Create a team to excel your business

Our last few blogs have all been about recruitment – the ‘how to recruit’ more specifically. What’s often not talked about in the fitness industry is what do you need to recruit for to create a team that excels? I am not talking about team culture, that’s coming next edition. I am talking about a team that produces results, has clear job descriptions and who can harmonise working to their strengths. 

When we look at the research for “high performance teams” there are a lot of results and a lot of research conducted from a corporate setting. However most fitness facilities are much less corporate in their approach and I believe there are some fundamental lessons we can take from other industries that can help teams excel. The biggest 3 factors that affect performance in teams in any workplace are relatedness (culture), competency and autonomy. Today we will delve into what competency and autonomy look like in teams in the fitness industry. 

Competency stems from the assuredness one has to perform their role in a sufficient and successful way. However there are two parts to competency. The first being the expectations laid out by the employer to the employee on how to conduct themselves and how to achieve results in their role. Working as a PT in big-box for many years, most of the time ‘competency’ was measured by a trainer’s ability to attain a certain number of sessions per month (rightly or wrongly). As a group exercise instructor, there are often a lot less indicators and measures of competency set out by the employer. So we ask the question – how does a group exercise instructor know that they are good, bad or mediocre at what they are doing? 

When employers are looking to create a team that excels and performs well, one of the first questions you need to ask yourself is how do you measure success, growth and performance? Is it a numbers game akin to personal training targets? Group exercise instructors who consistently have over 75% capacity classes might be one way you can measure competency. Class and instructor rating systems have been increasingly adopted throughout the fitness industry. The biggest caveat with these rating systems is you have to factor in personal preference and give people the chance to voice their praise, criticisms and concerns. Without the ability to give people a voice, a number out of 5 may tell you some aspects of performance and competency, but may not tell you how to change that and grow the instructor. 

What about the instructors’ competency behind the scenes? Do you have other tasks for them to complete in the facility that they are also measured on? What is their level of customer service before and after class? What about how tidy they leave the studios? There are many ways and avenues to help people achieve a high level of competency in the workplace. As always the first step is with the employer to set the expectations of competency and behaviour, measure it in a meaningful way and show staff members how to progress.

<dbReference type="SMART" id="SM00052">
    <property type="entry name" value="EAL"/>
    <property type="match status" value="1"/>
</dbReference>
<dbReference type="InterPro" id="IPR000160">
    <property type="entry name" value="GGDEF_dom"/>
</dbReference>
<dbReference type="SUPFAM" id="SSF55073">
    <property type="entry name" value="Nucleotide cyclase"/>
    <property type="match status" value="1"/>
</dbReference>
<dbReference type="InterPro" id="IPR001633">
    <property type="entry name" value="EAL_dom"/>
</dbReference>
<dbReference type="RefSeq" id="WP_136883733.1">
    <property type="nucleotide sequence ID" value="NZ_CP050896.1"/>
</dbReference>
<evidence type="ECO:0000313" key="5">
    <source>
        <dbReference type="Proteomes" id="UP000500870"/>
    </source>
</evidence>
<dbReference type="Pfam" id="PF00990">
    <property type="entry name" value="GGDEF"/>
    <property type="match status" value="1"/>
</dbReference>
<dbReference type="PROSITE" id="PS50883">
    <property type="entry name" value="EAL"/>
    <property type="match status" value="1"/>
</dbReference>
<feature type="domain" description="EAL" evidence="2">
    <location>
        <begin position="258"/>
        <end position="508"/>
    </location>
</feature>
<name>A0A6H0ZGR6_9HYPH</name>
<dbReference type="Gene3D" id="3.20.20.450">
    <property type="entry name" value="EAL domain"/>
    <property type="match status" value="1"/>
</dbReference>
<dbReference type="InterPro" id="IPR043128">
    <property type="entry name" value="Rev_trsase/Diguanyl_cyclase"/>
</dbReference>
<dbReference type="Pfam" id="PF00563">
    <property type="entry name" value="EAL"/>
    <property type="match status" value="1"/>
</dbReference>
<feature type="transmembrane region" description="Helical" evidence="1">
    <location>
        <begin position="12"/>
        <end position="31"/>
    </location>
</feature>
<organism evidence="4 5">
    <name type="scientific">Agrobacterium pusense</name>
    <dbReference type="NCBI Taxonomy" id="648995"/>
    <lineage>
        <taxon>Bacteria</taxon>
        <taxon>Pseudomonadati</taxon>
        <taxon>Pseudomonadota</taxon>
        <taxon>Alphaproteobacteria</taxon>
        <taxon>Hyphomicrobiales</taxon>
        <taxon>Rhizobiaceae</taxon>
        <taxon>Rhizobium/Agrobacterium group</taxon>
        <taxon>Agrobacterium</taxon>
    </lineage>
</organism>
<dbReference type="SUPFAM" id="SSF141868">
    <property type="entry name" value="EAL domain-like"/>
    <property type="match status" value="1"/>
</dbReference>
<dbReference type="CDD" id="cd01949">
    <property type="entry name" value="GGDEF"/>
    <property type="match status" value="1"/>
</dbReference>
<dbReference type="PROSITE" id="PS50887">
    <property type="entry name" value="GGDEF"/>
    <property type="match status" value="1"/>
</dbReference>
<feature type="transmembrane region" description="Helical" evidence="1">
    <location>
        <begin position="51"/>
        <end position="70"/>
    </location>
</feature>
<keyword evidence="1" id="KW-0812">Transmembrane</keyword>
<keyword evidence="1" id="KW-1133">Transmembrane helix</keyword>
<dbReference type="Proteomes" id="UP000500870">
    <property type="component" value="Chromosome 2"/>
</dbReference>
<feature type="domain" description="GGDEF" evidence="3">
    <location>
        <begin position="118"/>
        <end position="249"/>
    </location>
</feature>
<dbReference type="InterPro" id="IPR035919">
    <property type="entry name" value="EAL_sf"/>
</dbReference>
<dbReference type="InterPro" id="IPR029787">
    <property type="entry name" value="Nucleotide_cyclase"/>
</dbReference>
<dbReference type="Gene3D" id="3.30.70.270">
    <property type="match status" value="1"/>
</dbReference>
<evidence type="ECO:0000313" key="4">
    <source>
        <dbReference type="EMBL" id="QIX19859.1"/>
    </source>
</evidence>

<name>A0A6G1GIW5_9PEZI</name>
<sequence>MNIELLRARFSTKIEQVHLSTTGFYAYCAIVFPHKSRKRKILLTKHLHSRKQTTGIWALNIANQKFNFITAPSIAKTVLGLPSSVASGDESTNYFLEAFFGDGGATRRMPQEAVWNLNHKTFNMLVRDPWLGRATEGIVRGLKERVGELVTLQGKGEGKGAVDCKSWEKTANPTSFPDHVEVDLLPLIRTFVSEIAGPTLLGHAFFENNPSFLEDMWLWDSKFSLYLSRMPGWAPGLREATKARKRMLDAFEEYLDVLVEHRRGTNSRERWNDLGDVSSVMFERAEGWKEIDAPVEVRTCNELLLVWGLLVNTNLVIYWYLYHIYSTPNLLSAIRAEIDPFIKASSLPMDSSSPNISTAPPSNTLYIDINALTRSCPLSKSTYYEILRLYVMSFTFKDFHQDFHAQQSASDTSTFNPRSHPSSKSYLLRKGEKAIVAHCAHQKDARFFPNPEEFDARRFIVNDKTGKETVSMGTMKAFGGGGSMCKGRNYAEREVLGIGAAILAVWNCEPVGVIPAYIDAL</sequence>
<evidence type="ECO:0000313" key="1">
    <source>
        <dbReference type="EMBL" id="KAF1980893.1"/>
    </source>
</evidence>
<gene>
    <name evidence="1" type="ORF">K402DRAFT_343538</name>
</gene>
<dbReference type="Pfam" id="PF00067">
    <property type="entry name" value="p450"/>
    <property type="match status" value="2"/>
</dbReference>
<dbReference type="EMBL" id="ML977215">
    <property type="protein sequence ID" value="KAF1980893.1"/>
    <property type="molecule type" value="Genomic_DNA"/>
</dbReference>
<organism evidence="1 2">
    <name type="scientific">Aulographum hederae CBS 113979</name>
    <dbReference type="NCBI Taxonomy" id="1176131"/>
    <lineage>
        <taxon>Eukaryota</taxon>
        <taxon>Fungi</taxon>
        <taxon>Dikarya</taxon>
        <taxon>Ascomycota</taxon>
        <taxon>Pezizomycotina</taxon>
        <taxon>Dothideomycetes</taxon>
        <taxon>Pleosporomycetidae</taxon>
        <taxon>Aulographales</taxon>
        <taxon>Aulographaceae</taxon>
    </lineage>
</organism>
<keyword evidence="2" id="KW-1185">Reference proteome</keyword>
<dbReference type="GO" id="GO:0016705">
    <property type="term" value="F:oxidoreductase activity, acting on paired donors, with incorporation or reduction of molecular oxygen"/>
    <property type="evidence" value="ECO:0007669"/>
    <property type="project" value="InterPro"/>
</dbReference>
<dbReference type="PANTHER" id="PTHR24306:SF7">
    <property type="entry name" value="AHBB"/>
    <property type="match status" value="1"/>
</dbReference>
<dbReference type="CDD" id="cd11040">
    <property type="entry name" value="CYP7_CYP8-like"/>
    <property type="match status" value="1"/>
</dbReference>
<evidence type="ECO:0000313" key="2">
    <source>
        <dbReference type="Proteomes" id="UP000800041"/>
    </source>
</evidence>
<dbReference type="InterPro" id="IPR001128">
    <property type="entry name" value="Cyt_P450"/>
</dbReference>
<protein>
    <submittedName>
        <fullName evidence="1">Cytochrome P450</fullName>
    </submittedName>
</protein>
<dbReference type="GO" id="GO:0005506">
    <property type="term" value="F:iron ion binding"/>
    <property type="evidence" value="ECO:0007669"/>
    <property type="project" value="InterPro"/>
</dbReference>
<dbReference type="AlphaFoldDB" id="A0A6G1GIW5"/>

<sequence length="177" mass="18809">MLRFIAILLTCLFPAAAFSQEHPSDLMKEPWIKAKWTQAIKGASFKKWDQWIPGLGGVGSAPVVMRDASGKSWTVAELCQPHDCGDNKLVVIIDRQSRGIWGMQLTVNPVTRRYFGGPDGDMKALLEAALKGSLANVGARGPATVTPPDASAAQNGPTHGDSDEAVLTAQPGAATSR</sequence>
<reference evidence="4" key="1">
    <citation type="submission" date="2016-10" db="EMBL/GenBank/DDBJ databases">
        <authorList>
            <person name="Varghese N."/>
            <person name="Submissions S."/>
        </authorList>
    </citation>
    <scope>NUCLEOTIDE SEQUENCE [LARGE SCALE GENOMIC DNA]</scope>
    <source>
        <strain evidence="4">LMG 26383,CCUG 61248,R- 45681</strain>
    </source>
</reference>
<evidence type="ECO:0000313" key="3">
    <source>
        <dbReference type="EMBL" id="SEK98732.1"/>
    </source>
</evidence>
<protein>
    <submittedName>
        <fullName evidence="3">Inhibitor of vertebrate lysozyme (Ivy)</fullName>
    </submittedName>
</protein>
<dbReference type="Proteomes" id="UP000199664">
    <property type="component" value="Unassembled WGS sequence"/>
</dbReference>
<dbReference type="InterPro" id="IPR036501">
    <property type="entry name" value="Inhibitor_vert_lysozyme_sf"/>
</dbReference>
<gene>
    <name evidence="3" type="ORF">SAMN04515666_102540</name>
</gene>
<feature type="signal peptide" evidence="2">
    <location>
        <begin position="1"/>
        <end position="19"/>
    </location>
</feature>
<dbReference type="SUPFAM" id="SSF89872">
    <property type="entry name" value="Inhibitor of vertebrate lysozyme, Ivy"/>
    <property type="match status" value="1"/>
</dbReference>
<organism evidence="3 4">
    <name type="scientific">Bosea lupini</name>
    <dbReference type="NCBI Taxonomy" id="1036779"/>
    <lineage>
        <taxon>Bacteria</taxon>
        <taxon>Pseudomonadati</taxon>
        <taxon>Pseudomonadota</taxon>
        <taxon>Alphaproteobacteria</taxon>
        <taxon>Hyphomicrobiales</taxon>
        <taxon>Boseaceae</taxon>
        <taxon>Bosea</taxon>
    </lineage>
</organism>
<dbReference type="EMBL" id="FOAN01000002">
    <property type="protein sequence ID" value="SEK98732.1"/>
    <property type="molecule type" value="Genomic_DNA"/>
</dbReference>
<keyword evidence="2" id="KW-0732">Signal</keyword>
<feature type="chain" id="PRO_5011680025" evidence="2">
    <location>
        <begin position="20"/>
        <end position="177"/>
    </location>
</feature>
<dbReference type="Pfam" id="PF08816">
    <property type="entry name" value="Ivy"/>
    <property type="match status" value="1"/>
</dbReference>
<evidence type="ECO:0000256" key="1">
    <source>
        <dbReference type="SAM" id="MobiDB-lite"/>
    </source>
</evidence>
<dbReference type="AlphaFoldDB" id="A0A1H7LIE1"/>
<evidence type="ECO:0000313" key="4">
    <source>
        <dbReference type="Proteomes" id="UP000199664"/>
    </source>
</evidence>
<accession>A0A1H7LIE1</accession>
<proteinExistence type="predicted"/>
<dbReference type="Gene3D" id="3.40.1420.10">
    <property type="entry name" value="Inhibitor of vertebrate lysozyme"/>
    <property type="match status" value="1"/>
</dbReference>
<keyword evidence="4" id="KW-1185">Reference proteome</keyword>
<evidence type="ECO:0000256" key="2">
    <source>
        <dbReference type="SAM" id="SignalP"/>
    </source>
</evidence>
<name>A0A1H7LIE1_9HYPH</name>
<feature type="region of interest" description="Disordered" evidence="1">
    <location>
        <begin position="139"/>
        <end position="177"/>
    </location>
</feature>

When these systems are in place we can then see if the instructor is achieving ‘autonomy’. Once someone has achieved a certain level of competency in their tasks they can start to make those tasks autonomous. This does not mean complacency, autonomy suggests that they do not often have to be reminded to perform tasks critical to their role. Autonomy can be about how effortlessly as a team you can give constructive feedback and enact it. Autonomy is also about conflict resolution and communication. 

If team members are not aware of expectations they should be meeting in the workplace this is often where conflict arises, or worse, unspoken resentment. If staff members cannot automatically complete tasks to their level of competency as tasks are always changing, then autonomy cannot be attained. Autonomy is a systemisation and a synchronisation of the tasks that need to be completed in any facility and being carried out seamlessly (most of the time). 

Are you as a manager constantly ruffled and frustrated because you feel like others ‘aren’t doing their job’ or ‘putting in’? That’s a red flag for competency and autonomy. Do you notice a ‘hierarchy’ amongst instructors where if one is influenced all are? There is another red flag. Do you hear staff members saying or repeating phrases to members and other staff such as ‘I’m unsure’, or ‘just ask the manager’? These can also be red flags for autonomy and competency. 

Your task as manager and owner of a facility is to ensure you have water tight job descriptions, set expectations for all staff members and measures of progress and growth. If you notice you haven’t done this previously it’s okay. Set time aside over the slow time in Dec & Jan to go through these in depth. Formulate a plan of action to implement any and all changes that you think are necessary to drive growth. Beware as these actions will drive anyone away who is not invested in you and your facility. However it could be the cleansing you need for your time to get things moving in the right direction. 

If you do not have a measurement system for your instructors growth and progress we can teach you! Join our Retention Handbook community for a foolproof way to conduct instructor assessments. Learn how to implement these into your team systems seamlessly and ask questions in our group along the way. Head to our website to find out more. 

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